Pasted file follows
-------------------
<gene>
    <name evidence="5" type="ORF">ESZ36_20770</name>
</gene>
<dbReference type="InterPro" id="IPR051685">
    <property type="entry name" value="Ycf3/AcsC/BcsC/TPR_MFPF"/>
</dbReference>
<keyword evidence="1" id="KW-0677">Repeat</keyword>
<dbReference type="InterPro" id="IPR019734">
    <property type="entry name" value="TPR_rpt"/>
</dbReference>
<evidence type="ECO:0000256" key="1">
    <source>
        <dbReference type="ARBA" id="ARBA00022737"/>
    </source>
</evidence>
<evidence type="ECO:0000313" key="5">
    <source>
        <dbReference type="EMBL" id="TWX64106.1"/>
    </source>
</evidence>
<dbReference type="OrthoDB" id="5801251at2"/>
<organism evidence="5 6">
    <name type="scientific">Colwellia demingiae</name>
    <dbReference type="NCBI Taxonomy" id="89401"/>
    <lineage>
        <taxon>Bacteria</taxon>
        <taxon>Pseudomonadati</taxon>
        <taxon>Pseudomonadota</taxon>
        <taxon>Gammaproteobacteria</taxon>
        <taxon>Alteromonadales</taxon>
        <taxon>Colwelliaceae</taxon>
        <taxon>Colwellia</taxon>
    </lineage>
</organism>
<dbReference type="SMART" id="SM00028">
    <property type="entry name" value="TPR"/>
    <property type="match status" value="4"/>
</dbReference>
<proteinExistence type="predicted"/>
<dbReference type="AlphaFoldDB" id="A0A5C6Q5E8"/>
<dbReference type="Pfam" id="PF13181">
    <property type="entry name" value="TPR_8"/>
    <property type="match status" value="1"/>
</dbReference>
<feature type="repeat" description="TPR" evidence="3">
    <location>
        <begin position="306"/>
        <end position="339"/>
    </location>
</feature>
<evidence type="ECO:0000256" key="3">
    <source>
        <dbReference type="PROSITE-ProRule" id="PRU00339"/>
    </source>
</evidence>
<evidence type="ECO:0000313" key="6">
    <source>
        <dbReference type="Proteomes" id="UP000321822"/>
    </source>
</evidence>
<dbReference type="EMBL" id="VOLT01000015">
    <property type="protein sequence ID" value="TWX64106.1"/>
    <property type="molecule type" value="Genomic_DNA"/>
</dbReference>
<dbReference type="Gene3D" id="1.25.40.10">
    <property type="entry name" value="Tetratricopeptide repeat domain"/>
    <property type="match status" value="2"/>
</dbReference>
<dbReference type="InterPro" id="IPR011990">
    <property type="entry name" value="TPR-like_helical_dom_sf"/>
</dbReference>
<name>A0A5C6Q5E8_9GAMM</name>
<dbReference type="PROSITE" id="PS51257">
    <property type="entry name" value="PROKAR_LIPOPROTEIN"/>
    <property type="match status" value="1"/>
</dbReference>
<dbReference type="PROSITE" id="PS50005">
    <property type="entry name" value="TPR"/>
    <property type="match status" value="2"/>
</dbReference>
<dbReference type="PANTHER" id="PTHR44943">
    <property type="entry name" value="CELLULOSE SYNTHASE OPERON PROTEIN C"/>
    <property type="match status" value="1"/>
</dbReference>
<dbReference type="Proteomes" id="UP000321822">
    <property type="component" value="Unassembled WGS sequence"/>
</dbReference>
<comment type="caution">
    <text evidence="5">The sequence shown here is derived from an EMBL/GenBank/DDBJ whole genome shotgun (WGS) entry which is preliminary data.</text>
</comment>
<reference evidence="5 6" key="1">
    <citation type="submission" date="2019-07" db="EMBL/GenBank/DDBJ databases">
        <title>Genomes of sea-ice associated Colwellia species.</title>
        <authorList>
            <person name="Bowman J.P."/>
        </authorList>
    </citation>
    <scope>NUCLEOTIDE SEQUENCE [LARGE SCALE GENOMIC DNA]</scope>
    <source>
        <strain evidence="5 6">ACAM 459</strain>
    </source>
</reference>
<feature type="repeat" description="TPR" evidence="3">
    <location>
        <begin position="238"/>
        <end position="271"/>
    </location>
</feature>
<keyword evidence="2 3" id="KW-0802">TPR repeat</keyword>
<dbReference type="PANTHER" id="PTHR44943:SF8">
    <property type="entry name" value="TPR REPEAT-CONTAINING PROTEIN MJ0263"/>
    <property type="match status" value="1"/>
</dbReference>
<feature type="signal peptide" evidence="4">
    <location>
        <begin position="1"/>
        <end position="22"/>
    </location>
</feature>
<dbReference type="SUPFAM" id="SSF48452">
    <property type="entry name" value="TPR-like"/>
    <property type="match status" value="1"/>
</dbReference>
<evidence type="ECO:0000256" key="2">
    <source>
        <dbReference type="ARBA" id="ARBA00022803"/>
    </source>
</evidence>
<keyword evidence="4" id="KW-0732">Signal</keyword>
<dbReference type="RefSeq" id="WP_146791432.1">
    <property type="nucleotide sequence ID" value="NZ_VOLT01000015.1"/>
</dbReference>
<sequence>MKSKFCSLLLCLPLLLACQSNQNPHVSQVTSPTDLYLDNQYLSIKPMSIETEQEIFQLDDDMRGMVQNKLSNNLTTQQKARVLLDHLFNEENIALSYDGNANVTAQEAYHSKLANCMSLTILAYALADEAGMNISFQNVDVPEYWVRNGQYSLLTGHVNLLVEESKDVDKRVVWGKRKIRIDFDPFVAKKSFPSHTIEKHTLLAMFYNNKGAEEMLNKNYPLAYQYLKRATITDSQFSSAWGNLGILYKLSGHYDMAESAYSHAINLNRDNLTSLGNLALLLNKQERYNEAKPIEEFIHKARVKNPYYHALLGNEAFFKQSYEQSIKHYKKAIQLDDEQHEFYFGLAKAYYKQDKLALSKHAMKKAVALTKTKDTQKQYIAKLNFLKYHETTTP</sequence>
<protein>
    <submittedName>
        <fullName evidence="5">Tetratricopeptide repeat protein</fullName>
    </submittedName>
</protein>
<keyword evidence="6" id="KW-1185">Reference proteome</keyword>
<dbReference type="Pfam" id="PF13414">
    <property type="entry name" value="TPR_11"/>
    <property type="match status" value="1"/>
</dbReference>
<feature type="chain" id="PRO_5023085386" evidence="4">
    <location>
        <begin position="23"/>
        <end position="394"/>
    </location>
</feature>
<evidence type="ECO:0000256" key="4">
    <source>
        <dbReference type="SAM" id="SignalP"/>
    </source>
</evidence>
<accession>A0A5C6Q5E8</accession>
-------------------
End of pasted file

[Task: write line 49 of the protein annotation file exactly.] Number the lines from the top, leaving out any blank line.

    </location>